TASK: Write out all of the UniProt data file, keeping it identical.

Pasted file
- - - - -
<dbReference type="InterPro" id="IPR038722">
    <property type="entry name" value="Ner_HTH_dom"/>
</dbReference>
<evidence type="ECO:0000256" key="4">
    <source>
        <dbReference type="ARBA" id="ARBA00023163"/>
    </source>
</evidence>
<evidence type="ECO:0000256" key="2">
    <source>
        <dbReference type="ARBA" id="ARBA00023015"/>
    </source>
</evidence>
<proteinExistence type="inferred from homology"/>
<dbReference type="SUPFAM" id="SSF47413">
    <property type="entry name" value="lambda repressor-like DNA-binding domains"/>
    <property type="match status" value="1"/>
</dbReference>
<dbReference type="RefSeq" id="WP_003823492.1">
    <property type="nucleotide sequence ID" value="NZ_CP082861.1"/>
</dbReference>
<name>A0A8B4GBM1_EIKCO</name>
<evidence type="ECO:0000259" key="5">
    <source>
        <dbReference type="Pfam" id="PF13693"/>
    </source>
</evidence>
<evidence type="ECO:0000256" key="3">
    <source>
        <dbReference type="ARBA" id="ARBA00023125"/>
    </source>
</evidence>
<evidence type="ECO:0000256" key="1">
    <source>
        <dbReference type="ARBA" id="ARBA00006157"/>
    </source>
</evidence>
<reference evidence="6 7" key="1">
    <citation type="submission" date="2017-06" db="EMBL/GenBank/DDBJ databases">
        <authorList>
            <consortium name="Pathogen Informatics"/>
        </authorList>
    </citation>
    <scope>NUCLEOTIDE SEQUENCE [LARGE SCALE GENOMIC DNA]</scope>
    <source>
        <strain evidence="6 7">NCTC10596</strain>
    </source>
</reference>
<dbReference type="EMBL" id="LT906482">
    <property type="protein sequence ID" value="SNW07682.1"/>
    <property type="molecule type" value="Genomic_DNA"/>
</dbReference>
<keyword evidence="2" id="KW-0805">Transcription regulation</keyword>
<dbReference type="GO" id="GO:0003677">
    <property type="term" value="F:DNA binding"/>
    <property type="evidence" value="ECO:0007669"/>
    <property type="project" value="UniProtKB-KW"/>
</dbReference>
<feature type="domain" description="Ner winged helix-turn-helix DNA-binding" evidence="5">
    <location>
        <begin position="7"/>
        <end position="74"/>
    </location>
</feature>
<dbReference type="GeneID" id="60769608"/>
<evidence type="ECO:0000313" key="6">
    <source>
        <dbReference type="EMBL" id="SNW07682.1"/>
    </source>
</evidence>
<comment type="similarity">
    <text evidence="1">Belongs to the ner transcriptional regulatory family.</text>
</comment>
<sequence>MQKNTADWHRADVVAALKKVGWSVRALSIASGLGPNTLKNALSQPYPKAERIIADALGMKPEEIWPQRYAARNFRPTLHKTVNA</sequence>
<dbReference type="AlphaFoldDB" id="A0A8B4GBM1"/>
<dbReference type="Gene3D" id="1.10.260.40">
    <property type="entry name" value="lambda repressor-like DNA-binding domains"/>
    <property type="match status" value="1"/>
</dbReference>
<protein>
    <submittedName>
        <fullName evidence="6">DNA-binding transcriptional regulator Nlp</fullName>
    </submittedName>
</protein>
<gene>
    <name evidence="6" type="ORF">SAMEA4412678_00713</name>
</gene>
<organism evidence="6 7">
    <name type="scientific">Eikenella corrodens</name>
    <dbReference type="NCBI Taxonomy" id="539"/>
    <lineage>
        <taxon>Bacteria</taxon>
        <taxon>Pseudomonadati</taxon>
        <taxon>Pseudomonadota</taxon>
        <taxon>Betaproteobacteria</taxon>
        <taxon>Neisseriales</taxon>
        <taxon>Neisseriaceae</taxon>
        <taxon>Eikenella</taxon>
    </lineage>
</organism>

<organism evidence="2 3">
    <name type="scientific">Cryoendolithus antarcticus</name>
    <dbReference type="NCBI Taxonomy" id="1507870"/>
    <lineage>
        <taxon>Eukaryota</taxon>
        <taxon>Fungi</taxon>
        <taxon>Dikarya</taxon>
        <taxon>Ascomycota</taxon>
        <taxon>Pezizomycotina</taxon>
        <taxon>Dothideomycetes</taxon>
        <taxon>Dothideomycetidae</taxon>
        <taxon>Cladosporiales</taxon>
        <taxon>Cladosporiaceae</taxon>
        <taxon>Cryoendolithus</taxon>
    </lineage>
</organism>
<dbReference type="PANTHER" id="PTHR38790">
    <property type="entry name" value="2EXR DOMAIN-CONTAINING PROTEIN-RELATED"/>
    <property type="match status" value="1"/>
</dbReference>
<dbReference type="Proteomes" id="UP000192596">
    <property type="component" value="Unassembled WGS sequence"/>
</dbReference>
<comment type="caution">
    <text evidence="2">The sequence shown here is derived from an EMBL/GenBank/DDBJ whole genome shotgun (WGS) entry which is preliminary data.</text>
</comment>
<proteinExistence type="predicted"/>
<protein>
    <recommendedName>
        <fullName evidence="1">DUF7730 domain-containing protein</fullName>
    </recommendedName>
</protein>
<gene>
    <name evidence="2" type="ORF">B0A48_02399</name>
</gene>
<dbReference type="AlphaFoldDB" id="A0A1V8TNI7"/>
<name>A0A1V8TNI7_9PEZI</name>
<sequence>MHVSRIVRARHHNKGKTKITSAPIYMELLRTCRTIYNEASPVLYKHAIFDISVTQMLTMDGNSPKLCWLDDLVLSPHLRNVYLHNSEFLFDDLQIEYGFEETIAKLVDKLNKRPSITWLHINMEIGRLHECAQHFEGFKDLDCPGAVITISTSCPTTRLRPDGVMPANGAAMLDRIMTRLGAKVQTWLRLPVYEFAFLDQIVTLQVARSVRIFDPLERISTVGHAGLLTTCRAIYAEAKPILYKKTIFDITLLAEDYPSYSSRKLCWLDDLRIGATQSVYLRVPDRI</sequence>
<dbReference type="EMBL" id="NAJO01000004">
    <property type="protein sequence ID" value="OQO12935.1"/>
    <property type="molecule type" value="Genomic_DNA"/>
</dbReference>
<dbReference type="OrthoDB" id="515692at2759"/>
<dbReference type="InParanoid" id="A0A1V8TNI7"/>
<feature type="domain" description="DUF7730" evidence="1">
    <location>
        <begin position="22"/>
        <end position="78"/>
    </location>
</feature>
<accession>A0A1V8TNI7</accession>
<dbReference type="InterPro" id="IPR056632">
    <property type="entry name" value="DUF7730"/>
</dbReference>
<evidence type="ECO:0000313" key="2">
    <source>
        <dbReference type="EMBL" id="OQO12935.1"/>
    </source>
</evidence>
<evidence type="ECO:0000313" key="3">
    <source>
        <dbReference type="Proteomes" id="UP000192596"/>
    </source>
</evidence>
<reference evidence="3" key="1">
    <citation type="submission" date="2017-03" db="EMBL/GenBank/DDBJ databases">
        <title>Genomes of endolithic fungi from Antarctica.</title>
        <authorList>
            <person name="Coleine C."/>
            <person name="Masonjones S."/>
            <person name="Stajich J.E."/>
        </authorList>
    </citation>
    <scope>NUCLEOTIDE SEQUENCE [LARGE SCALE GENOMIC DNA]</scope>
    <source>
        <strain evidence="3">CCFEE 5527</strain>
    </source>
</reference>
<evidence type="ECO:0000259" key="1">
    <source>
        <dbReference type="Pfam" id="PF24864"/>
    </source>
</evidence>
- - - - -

<dbReference type="InterPro" id="IPR038722">
    <property type="entry name" value="Ner_HTH_dom"/>
</dbReference>
<evidence type="ECO:0000256" key="4">
    <source>
        <dbReference type="ARBA" id="ARBA00023163"/>
    </source>
</evidence>
<evidence type="ECO:0000256" key="2">
    <source>
        <dbReference type="ARBA" id="ARBA00023015"/>
    </source>
</evidence>
<proteinExistence type="inferred from homology"/>
<dbReference type="SUPFAM" id="SSF47413">
    <property type="entry name" value="lambda repressor-like DNA-binding domains"/>
    <property type="match status" value="1"/>
</dbReference>
<dbReference type="RefSeq" id="WP_003823492.1">
    <property type="nucleotide sequence ID" value="NZ_CP082861.1"/>
</dbReference>
<name>A0A8B4GBM1_EIKCO</name>
<evidence type="ECO:0000259" key="5">
    <source>
        <dbReference type="Pfam" id="PF13693"/>
    </source>
</evidence>
<evidence type="ECO:0000256" key="3">
    <source>
        <dbReference type="ARBA" id="ARBA00023125"/>
    </source>
</evidence>
<evidence type="ECO:0000256" key="1">
    <source>
        <dbReference type="ARBA" id="ARBA00006157"/>
    </source>
</evidence>
<reference evidence="6 7" key="1">
    <citation type="submission" date="2017-06" db="EMBL/GenBank/DDBJ databases">
        <authorList>
            <consortium name="Pathogen Informatics"/>
        </authorList>
    </citation>
    <scope>NUCLEOTIDE SEQUENCE [LARGE SCALE GENOMIC DNA]</scope>
    <source>
        <strain evidence="6 7">NCTC10596</strain>
    </source>
</reference>
<dbReference type="EMBL" id="LT906482">
    <property type="protein sequence ID" value="SNW07682.1"/>
    <property type="molecule type" value="Genomic_DNA"/>
</dbReference>
<keyword evidence="2" id="KW-0805">Transcription regulation</keyword>
<dbReference type="GO" id="GO:0003677">
    <property type="term" value="F:DNA binding"/>
    <property type="evidence" value="ECO:0007669"/>
    <property type="project" value="UniProtKB-KW"/>
</dbReference>
<feature type="domain" description="Ner winged helix-turn-helix DNA-binding" evidence="5">
    <location>
        <begin position="7"/>
        <end position="74"/>
    </location>
</feature>
<dbReference type="GeneID" id="60769608"/>
<evidence type="ECO:0000313" key="6">
    <source>
        <dbReference type="EMBL" id="SNW07682.1"/>
    </source>
</evidence>
<comment type="similarity">
    <text evidence="1">Belongs to the ner transcriptional regulatory family.</text>
</comment>
<sequence>MQKNTADWHRADVVAALKKVGWSVRALSIASGLGPNTLKNALSQPYPKAERIIADALGMKPEEIWPQRYAARNFRPTLHKTVNA</sequence>
<dbReference type="AlphaFoldDB" id="A0A8B4GBM1"/>
<dbReference type="Gene3D" id="1.10.260.40">
    <property type="entry name" value="lambda repressor-like DNA-binding domains"/>
    <property type="match status" value="1"/>
</dbReference>
<protein>
    <submittedName>
        <fullName evidence="6">DNA-binding transcriptional regulator Nlp</fullName>
    </submittedName>
</protein>
<gene>
    <name evidence="6" type="ORF">SAMEA4412678_00713</name>
</gene>
<organism evidence="6 7">
    <name type="scientific">Eikenella corrodens</name>
    <dbReference type="NCBI Taxonomy" id="539"/>
    <lineage>
        <taxon>Bacteria</taxon>
        <taxon>Pseudomonadati</taxon>
        <taxon>Pseudomonadota</taxon>
        <taxon>Betaproteobacteria</taxon>
        <taxon>Neisseriales</taxon>
        <taxon>Neisseriaceae</taxon>
        <taxon>Eikenella</taxon>
    </lineage>
</organism>

<organism evidence="2 3">
    <name type="scientific">Cryoendolithus antarcticus</name>
    <dbReference type="NCBI Taxonomy" id="1507870"/>
    <lineage>
        <taxon>Eukaryota</taxon>
        <taxon>Fungi</taxon>
        <taxon>Dikarya</taxon>
        <taxon>Ascomycota</taxon>
        <taxon>Pezizomycotina</taxon>
        <taxon>Dothideomycetes</taxon>
        <taxon>Dothideomycetidae</taxon>
        <taxon>Cladosporiales</taxon>
        <taxon>Cladosporiaceae</taxon>
        <taxon>Cryoendolithus</taxon>
    </lineage>
</organism>
<dbReference type="PANTHER" id="PTHR38790">
    <property type="entry name" value="2EXR DOMAIN-CONTAINING PROTEIN-RELATED"/>
    <property type="match status" value="1"/>
</dbReference>
<dbReference type="Proteomes" id="UP000192596">
    <property type="component" value="Unassembled WGS sequence"/>
</dbReference>
<comment type="caution">
    <text evidence="2">The sequence shown here is derived from an EMBL/GenBank/DDBJ whole genome shotgun (WGS) entry which is preliminary data.</text>
</comment>
<proteinExistence type="predicted"/>
<protein>
    <recommendedName>
        <fullName evidence="1">DUF7730 domain-containing protein</fullName>
    </recommendedName>
</protein>
<gene>
    <name evidence="2" type="ORF">B0A48_02399</name>
</gene>
<dbReference type="AlphaFoldDB" id="A0A1V8TNI7"/>
<name>A0A1V8TNI7_9PEZI</name>
<sequence>MHVSRIVRARHHNKGKTKITSAPIYMELLRTCRTIYNEASPVLYKHAIFDISVTQMLTMDGNSPKLCWLDDLVLSPHLRNVYLHNSEFLFDDLQIEYGFEETIAKLVDKLNKRPSITWLHINMEIGRLHECAQHFEGFKDLDCPGAVITISTSCPTTRLRPDGVMPANGAAMLDRIMTRLGAKVQTWLRLPVYEFAFLDQIVTLQVARSVRIFDPLERISTVGHAGLLTTCRAIYAEAKPILYKKTIFDITLLAEDYPSYSSRKLCWLDDLRIGATQSVYLRVPDRI</sequence>
<dbReference type="EMBL" id="NAJO01000004">
    <property type="protein sequence ID" value="OQO12935.1"/>
    <property type="molecule type" value="Genomic_DNA"/>
</dbReference>
<dbReference type="OrthoDB" id="515692at2759"/>
<dbReference type="InParanoid" id="A0A1V8TNI7"/>
<feature type="domain" description="DUF7730" evidence="1">
    <location>
        <begin position="22"/>
        <end position="78"/>
    </location>
</feature>
<accession>A0A1V8TNI7</accession>
<dbReference type="InterPro" id="IPR056632">
    <property type="entry name" value="DUF7730"/>
</dbReference>
<evidence type="ECO:0000313" key="2">
    <source>
        <dbReference type="EMBL" id="OQO12935.1"/>
    </source>
</evidence>
<evidence type="ECO:0000313" key="3">
    <source>
        <dbReference type="Proteomes" id="UP000192596"/>
    </source>
</evidence>
<reference evidence="3" key="1">
    <citation type="submission" date="2017-03" db="EMBL/GenBank/DDBJ databases">
        <title>Genomes of endolithic fungi from Antarctica.</title>
        <authorList>
            <person name="Coleine C."/>
            <person name="Masonjones S."/>
            <person name="Stajich J.E."/>
        </authorList>
    </citation>
    <scope>NUCLEOTIDE SEQUENCE [LARGE SCALE GENOMIC DNA]</scope>
    <source>
        <strain evidence="3">CCFEE 5527</strain>
    </source>
</reference>
<evidence type="ECO:0000259" key="1">
    <source>
        <dbReference type="Pfam" id="PF24864"/>
    </source>
</evidence>